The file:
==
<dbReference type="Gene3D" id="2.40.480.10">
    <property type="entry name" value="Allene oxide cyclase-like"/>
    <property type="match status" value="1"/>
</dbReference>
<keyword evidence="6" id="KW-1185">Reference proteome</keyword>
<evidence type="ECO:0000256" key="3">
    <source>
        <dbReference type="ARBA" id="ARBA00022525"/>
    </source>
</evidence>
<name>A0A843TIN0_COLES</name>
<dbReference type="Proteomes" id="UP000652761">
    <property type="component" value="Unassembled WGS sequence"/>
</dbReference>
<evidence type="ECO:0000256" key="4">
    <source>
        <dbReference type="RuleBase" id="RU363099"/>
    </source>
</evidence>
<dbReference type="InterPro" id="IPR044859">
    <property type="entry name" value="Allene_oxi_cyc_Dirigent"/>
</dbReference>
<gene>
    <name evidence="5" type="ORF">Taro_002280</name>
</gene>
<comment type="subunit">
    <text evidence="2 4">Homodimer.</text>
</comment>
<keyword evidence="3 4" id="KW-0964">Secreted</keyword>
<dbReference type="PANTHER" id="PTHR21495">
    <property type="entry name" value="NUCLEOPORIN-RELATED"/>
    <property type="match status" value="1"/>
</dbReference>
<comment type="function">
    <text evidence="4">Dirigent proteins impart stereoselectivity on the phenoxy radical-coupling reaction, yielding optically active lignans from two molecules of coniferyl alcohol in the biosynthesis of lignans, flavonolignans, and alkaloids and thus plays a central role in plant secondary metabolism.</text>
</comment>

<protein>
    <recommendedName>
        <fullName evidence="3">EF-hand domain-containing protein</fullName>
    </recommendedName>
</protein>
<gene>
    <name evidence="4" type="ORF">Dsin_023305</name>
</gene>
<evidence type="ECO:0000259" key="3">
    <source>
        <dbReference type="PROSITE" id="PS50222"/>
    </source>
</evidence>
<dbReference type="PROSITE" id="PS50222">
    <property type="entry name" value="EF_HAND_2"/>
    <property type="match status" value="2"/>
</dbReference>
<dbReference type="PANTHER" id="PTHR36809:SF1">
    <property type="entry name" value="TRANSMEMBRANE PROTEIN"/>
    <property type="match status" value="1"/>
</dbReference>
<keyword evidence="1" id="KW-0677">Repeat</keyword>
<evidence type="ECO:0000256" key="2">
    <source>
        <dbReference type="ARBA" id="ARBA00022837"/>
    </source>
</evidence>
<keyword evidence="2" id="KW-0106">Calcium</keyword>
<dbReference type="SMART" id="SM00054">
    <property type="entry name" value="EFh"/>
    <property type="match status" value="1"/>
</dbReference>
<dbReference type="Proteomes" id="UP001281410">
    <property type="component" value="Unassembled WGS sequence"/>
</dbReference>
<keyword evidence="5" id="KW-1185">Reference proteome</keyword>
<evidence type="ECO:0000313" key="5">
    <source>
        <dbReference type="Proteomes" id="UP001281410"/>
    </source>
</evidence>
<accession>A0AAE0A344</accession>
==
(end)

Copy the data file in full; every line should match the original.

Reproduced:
<dbReference type="Gene3D" id="2.40.480.10">
    <property type="entry name" value="Allene oxide cyclase-like"/>
    <property type="match status" value="1"/>
</dbReference>
<keyword evidence="6" id="KW-1185">Reference proteome</keyword>
<evidence type="ECO:0000256" key="3">
    <source>
        <dbReference type="ARBA" id="ARBA00022525"/>
    </source>
</evidence>
<name>A0A843TIN0_COLES</name>
<dbReference type="Proteomes" id="UP000652761">
    <property type="component" value="Unassembled WGS sequence"/>
</dbReference>
<evidence type="ECO:0000256" key="4">
    <source>
        <dbReference type="RuleBase" id="RU363099"/>
    </source>
</evidence>
<dbReference type="InterPro" id="IPR044859">
    <property type="entry name" value="Allene_oxi_cyc_Dirigent"/>
</dbReference>
<gene>
    <name evidence="5" type="ORF">Taro_002280</name>
</gene>
<comment type="subunit">
    <text evidence="2 4">Homodimer.</text>
</comment>
<keyword evidence="3 4" id="KW-0964">Secreted</keyword>
<dbReference type="PANTHER" id="PTHR21495">
    <property type="entry name" value="NUCLEOPORIN-RELATED"/>
    <property type="match status" value="1"/>
</dbReference>
<comment type="function">
    <text evidence="4">Dirigent proteins impart stereoselectivity on the phenoxy radical-coupling reaction, yielding optically active lignans from two molecules of coniferyl alcohol in the biosynthesis of lignans, flavonolignans, and alkaloids and thus plays a central role in plant secondary metabolism.</text>
</comment>

<protein>
    <recommendedName>
        <fullName evidence="3">EF-hand domain-containing protein</fullName>
    </recommendedName>
</protein>
<gene>
    <name evidence="4" type="ORF">Dsin_023305</name>
</gene>
<evidence type="ECO:0000259" key="3">
    <source>
        <dbReference type="PROSITE" id="PS50222"/>
    </source>
</evidence>
<dbReference type="PROSITE" id="PS50222">
    <property type="entry name" value="EF_HAND_2"/>
    <property type="match status" value="2"/>
</dbReference>
<dbReference type="PANTHER" id="PTHR36809:SF1">
    <property type="entry name" value="TRANSMEMBRANE PROTEIN"/>
    <property type="match status" value="1"/>
</dbReference>
<keyword evidence="1" id="KW-0677">Repeat</keyword>
<evidence type="ECO:0000256" key="2">
    <source>
        <dbReference type="ARBA" id="ARBA00022837"/>
    </source>
</evidence>
<keyword evidence="2" id="KW-0106">Calcium</keyword>
<dbReference type="SMART" id="SM00054">
    <property type="entry name" value="EFh"/>
    <property type="match status" value="1"/>
</dbReference>
<dbReference type="Proteomes" id="UP001281410">
    <property type="component" value="Unassembled WGS sequence"/>
</dbReference>
<keyword evidence="5" id="KW-1185">Reference proteome</keyword>
<evidence type="ECO:0000313" key="5">
    <source>
        <dbReference type="Proteomes" id="UP001281410"/>
    </source>
</evidence>
<accession>A0AAE0A344</accession>